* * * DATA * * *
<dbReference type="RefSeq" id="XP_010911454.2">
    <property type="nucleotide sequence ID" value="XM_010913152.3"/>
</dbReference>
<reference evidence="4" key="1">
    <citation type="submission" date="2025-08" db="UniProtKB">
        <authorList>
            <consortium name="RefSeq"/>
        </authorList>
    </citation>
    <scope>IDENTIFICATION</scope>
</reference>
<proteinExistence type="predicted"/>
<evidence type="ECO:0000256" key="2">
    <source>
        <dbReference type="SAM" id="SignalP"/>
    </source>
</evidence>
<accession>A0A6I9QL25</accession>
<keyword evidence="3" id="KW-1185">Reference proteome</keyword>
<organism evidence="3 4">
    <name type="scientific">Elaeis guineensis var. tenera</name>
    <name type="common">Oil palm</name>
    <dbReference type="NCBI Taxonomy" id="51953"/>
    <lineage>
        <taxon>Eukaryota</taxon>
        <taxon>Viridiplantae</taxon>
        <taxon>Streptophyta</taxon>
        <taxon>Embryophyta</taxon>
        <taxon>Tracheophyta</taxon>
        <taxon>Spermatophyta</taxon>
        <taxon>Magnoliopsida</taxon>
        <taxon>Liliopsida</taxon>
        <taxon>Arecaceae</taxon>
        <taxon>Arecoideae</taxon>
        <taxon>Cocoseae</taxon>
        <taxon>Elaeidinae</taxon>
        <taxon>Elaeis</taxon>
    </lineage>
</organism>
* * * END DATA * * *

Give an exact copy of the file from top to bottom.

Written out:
<dbReference type="RefSeq" id="XP_010911454.2">
    <property type="nucleotide sequence ID" value="XM_010913152.3"/>
</dbReference>
<reference evidence="4" key="1">
    <citation type="submission" date="2025-08" db="UniProtKB">
        <authorList>
            <consortium name="RefSeq"/>
        </authorList>
    </citation>
    <scope>IDENTIFICATION</scope>
</reference>
<proteinExistence type="predicted"/>
<evidence type="ECO:0000256" key="2">
    <source>
        <dbReference type="SAM" id="SignalP"/>
    </source>
</evidence>
<accession>A0A6I9QL25</accession>
<keyword evidence="3" id="KW-1185">Reference proteome</keyword>
<organism evidence="3 4">
    <name type="scientific">Elaeis guineensis var. tenera</name>
    <name type="common">Oil palm</name>
    <dbReference type="NCBI Taxonomy" id="51953"/>
    <lineage>
        <taxon>Eukaryota</taxon>
        <taxon>Viridiplantae</taxon>
        <taxon>Streptophyta</taxon>
        <taxon>Embryophyta</taxon>
        <taxon>Tracheophyta</taxon>
        <taxon>Spermatophyta</taxon>
        <taxon>Magnoliopsida</taxon>
        <taxon>Liliopsida</taxon>
        <taxon>Arecaceae</taxon>
        <taxon>Arecoideae</taxon>
        <taxon>Cocoseae</taxon>
        <taxon>Elaeidinae</taxon>
        <taxon>Elaeis</taxon>
    </lineage>
</organism>